Jacques, Jojo, Simon, and Marcel were looking for buried treasure when they explored a cave in the south of France in 1940. But the treasure inside was not what they expected, and in fact far more valuable: the walls were covered with stunning prehistoric paintings and engravings, preserved within the sealed cave for over 17,000 years. This is the true story of the boys who discovered the cave of Lascaux, bringing to the modern world powerful examples of the very beginning of art.
"In The Secret Cave, Caldecott Medal-winner Emily Arnold McCully reconstructs this exciting episode through engaging watercolor illustrations that capture the bright beauty of the craggy French countryside, the dank unknown as the boys made their way through narrow underground passages, and the stirring ancient art that the boys' dim lights suddenly revealed."—The Washington Post
"Part Hardy Boys, part archeology, this mesmerizing look at the discovery of the prehistoric cave paintings of Lascaux invites today’s readers to experience the wonder of the event... The Caldecott winner gets the emotions of the secret descent for buried treasure just right." —Kirkus Reviews, STARRED
"The illustrator copies the cave paintings with a sensitive touch that is somehow both impressionistic and exact, capturing the vitality and gestural grace of each line…A kid-centered approach to a wonderful tale."—School Library Journal, STARRED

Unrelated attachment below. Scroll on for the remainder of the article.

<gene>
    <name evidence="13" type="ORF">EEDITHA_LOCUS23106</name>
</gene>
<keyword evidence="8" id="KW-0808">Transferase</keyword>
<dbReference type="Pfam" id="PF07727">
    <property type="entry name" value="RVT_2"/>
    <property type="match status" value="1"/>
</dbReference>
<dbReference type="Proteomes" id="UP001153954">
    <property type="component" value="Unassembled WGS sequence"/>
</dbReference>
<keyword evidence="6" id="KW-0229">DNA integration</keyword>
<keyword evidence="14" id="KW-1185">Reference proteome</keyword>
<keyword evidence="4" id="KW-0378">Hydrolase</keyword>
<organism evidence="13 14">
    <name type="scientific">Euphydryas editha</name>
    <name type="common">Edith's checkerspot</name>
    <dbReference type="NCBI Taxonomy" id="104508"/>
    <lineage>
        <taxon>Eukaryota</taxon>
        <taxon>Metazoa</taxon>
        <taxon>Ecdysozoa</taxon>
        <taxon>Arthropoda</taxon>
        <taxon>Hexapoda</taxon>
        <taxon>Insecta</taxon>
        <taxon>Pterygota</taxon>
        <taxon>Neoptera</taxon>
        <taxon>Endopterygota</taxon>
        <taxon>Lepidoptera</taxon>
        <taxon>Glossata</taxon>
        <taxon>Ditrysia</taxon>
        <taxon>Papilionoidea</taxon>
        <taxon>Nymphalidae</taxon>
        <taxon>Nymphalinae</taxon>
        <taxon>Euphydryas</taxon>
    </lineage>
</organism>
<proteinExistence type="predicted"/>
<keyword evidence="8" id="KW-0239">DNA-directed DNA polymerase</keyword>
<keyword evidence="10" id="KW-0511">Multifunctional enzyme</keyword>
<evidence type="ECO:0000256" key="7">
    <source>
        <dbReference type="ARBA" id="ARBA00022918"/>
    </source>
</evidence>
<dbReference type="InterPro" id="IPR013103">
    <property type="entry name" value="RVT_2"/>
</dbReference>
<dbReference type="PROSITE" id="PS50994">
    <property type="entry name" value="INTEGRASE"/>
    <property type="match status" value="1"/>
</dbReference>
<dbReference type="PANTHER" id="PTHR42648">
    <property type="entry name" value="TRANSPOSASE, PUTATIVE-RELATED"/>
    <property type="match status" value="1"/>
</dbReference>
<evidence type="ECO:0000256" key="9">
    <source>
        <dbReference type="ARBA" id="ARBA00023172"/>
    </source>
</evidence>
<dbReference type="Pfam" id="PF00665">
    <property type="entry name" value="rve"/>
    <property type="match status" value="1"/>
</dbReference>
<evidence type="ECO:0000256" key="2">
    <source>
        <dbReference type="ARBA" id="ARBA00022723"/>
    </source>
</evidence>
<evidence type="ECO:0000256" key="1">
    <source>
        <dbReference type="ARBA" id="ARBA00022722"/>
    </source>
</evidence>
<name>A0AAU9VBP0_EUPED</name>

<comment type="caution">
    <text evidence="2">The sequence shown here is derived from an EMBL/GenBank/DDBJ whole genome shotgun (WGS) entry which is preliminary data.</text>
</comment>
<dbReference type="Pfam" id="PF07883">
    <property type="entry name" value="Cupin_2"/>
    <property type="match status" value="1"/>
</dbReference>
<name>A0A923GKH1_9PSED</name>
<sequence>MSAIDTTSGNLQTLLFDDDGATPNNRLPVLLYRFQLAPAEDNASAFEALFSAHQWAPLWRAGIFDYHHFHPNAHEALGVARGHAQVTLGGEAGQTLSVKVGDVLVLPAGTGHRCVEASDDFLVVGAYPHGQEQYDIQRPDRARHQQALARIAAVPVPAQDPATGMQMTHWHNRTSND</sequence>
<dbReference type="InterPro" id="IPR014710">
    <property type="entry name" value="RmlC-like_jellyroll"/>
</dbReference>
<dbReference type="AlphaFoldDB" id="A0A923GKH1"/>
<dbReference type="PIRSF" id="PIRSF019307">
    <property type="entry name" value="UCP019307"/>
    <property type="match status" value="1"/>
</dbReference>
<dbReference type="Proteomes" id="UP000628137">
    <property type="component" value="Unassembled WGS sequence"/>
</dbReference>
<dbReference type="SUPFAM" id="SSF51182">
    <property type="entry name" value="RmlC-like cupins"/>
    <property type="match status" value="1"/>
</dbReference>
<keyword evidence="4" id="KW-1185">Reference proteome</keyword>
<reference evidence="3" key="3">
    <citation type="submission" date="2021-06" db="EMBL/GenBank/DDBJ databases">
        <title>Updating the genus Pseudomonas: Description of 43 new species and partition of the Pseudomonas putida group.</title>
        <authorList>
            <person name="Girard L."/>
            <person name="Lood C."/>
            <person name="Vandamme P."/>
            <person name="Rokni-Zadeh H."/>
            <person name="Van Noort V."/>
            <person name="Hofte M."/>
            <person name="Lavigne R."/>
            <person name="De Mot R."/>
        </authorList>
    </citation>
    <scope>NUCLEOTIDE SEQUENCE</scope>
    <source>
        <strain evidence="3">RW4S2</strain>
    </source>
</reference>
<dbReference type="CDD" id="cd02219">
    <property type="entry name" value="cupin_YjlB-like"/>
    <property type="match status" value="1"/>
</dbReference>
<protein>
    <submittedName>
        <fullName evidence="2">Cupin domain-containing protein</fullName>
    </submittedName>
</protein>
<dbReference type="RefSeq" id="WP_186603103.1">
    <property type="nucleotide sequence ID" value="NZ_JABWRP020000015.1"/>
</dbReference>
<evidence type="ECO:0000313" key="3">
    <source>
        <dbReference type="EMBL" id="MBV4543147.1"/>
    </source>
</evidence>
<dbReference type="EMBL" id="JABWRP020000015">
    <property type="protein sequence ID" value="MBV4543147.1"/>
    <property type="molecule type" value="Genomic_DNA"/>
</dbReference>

"McCully's own handsome paintings vary from crisply defined characters and events above ground to dark, impressionistic scenes within the cave, where the art and its discovery come dramatically to life. An excellent introduction to this extraordinary site, and to the effect such discoveries have on our understanding of the past." —Horn Book Magazine
"…a serviceable introduction for young listeners, with luscious watercolor renderings of the cramped, inky passageways vying for oohs and aahs with recreations of the startlingly realistic animal paintings themselves." —BCCB
"McCully’s text builds suspense in moment-by-moment descriptions of the boys slithering through narrow, dark, subterranean passageways, but it’s the images that have the biggest impact. The dramatically lit, mixed-media scenes evoke both the thrilling exploration and then the astonishing discoveries, reproduced in evocative, textured images."—Booklist